As the Big Dipper slides down into the northwestern sky this month, the summer constellations Sagittarius, Cygnus, Aquila and Lyra dominate the southern sky. But even as the season reaches its climax, winter sends us a reminder: mighty Orion and his three belt stars rise in the southeast before the start of morning twilight near month’s end.

*Note: When “a.m.” follows the date, it refers to an event visible in the morning sky after midnight. All times are Central Daylight Time (CDT) unless otherwise noted.


Aug. 1 – Mars in conjunction with Uranus, passing 1.4° to its south. With the help of the Red Planet, you can spot Uranus in a pair of binoculars. One degree is equal to the width of your little finger held at arm’s length against the sky. Most binoculars have fields of view of 5-6°.

Mars and Uranus are close this weekend, the same time the Southern Delta Aquariid meteor shower peaks.

Aug. 5 – First quarter moon

Aug. 11 – Full Sturgeon Moon

July full moon
The Full Buck Moon rises over Lake Superior in Duluth on July 13, 2022.
Contributed / Bob King

Aug. 11 – The full moon will pass about 5° below (south) of Saturn in conjunction. Moon-planet pairings like these are a great way to use the moon as a planet-finder.

Aug. 12-13 – Peak of the annual Perseid meteor shower. Were it not for the nearly full moon we might see some 60-80 meteors per hour. Bright moonlight will cut that number at least in half. No worries. It’s still well worth your while and fun to watch with family and friends. All you need is a reclining chair and a wide-open view of the night sky.


Whatever direction you choose to watch, be sure to face away from the moon to keep your eyes as dark-adapted as possible. I'd suggest facing north. Watch from 10 p.m. till dawn local time. The later you’re up the more meteors you’ll see.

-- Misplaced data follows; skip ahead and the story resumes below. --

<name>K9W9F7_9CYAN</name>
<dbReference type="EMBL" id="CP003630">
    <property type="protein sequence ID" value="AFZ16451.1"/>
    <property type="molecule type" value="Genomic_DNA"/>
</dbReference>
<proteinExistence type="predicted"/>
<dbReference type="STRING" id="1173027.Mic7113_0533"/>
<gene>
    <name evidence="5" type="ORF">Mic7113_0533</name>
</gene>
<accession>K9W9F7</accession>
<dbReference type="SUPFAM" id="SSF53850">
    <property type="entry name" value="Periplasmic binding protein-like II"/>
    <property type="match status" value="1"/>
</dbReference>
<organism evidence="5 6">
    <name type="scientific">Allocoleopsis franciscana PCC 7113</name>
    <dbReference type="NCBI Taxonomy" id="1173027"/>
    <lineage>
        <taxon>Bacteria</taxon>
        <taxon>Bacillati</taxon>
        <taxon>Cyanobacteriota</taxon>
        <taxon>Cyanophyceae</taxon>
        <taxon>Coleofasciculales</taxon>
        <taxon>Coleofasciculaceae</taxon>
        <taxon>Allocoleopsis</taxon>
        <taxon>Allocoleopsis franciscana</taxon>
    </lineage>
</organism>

Aug. 14 – Saturn reaches opposition, when it’s brightest and closest to Earth for the year. Tonight, it shines from a distance of 823.7 million miles (1.3 billion km). That's equal to 74 light-minutes or the time it takes light from the ringed planet to reach your eyes. Saturn resides in eastern Capricornus and rises into good view in the southeastern sky around 10-10:30 p.m. local time. It’s the only bright “star” in that direction. Telescopes will show the north face of Saturn’s famous rings, which are tipped 13° to our line of sight.

Aug. 14 – Waning gibbous moon passes 4° below Jupiter in conjunction

Aug. 18 – Last quarter moon

Aug. 19 a.m. – The waning moon passes 2° above (north) of Mars in conjunction. Use binoculars to see the Seven Sisters star cluster a few degrees to the moon’s upper left. A pretty trio!

Aug. 25 a.m. – A thin lunar crescent hovers 6° above Venus during mid-morning twilight. Venus has been approaching the sun all summer and sink into the bright glow of twilight later this month.

Aug. 27 – New Moon

Aug. 29 – Thin crescent moon returns to the evening sky. Watch for a sliver of light low in the west about 20 minutes after sunset.


Read more from Astro Bob
The Red Planet is only 50.6 million miles away — almost walking distance! It won't get this close again until May 2031.

"Astro" Bob King is a freelance writer and retired photographer for the Duluth News Tribune. You can reach him at